How does economic research contribute to the management of forest ecosystem services?

Topical collection: Current issues in forest and wood science: series of reviews

More and more environmental and resource economists are taking a particular interest in research on forest ecosystem services (FES), especially in a context of climate change. Spatial and temporal issues are crucial to economic analyses and for the design of conservation policies. Interdisciplinary research involving ecological and economic disciplines is a prerequisite for the more effective management of forest ecosystems.

Context Economists define non-market ecosystem services (ES) as public or common goods due to their characteristics of non-rivalry in terms of consumption and/or non-excludability. Just because they do not have a price does not mean that ES have no economic value because their social benefits are undoubtedly considerable. These features, associated with the market demand for timber and a poor climate risk assessment, may lead to the under-provision of non-market forest ES and the over-harvesting of timber.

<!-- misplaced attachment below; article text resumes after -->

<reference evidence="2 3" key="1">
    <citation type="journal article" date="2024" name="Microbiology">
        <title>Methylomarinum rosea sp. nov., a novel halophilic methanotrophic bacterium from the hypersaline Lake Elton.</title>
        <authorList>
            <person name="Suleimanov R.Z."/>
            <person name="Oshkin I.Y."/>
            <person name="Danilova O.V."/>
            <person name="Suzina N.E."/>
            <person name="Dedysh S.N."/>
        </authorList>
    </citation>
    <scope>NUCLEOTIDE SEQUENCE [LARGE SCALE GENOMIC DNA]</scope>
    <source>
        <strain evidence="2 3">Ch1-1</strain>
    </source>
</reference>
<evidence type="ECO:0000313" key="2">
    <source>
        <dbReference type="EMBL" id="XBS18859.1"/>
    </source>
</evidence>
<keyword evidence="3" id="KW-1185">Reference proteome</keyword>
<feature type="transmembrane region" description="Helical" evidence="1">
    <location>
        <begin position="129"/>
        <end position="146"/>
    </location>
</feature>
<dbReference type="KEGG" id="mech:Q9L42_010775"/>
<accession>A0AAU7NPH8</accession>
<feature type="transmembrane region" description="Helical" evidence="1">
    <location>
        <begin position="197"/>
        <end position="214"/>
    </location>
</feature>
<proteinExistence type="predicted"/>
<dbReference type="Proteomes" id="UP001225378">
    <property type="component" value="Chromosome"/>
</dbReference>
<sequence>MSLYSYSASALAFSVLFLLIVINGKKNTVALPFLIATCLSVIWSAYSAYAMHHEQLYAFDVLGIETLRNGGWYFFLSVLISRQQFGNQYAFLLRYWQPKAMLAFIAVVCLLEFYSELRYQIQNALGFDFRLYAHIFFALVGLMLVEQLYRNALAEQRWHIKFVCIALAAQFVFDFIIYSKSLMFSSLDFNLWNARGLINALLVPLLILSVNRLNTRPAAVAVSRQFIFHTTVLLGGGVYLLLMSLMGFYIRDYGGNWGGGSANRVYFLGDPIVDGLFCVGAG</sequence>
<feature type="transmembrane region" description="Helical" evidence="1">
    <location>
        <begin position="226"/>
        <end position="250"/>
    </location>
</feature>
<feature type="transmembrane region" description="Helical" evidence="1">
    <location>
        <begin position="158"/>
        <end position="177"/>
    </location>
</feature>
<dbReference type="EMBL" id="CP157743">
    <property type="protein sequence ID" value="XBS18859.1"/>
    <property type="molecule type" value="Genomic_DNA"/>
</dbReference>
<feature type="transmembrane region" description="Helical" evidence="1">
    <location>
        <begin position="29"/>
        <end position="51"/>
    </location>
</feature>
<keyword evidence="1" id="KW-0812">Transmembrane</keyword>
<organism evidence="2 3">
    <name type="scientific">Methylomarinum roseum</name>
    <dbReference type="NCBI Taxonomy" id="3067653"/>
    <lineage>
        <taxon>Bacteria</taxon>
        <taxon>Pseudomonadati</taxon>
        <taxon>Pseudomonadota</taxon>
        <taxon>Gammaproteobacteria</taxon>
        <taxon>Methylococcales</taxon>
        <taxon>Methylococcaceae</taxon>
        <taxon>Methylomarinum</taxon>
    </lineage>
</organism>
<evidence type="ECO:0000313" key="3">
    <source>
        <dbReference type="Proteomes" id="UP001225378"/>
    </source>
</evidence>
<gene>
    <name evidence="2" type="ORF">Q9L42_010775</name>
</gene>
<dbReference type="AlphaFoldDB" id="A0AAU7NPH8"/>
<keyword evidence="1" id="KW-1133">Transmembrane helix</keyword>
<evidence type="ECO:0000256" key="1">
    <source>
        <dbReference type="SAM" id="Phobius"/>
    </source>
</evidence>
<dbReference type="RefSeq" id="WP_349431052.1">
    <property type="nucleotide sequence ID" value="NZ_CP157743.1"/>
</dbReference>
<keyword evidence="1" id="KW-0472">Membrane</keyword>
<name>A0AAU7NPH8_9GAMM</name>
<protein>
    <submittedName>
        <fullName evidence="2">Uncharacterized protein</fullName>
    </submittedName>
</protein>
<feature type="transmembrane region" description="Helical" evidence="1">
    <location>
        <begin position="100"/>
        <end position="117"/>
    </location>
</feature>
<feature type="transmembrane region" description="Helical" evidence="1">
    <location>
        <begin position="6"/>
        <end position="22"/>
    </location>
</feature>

Aims In this article, we review research questions that are central to the enhancement of FES provision. Beyond the economic modelling of the joint provision of FES, we focus on issues related to the design of public policies to guide forest management. The objective is to provide crucial insights concerning the importance of a spatial and sustainable provision of FES.
Results First, we provide an economic interpretation of the FES concept and a review of economic models of forest management. Second, we explain how spatial and temporal dimensions of FES can have major implications on their supply and demand. Both dimensions explain why FESs have to be taken into account in production decisions and public policies (including the design of payment for environmental services (PESs)).
Conclusion A better understanding of FES provision and public policies to be enhanced is not possible without accounting for spatial and temporal dimensions. This helps to analyse the impact of intervention on FES and the cost-effectiveness of economic instruments, implying a coordinated effort to bring together ecological and economic data and models.

Forest ecosystem service, Joint production, Spatial and temporal issue, Forest management, Public policy

Open Access Publication
Garcia, S., Abildtrup, J. & Stenger, A. Annals of Forest Science (2018) 75: 53.

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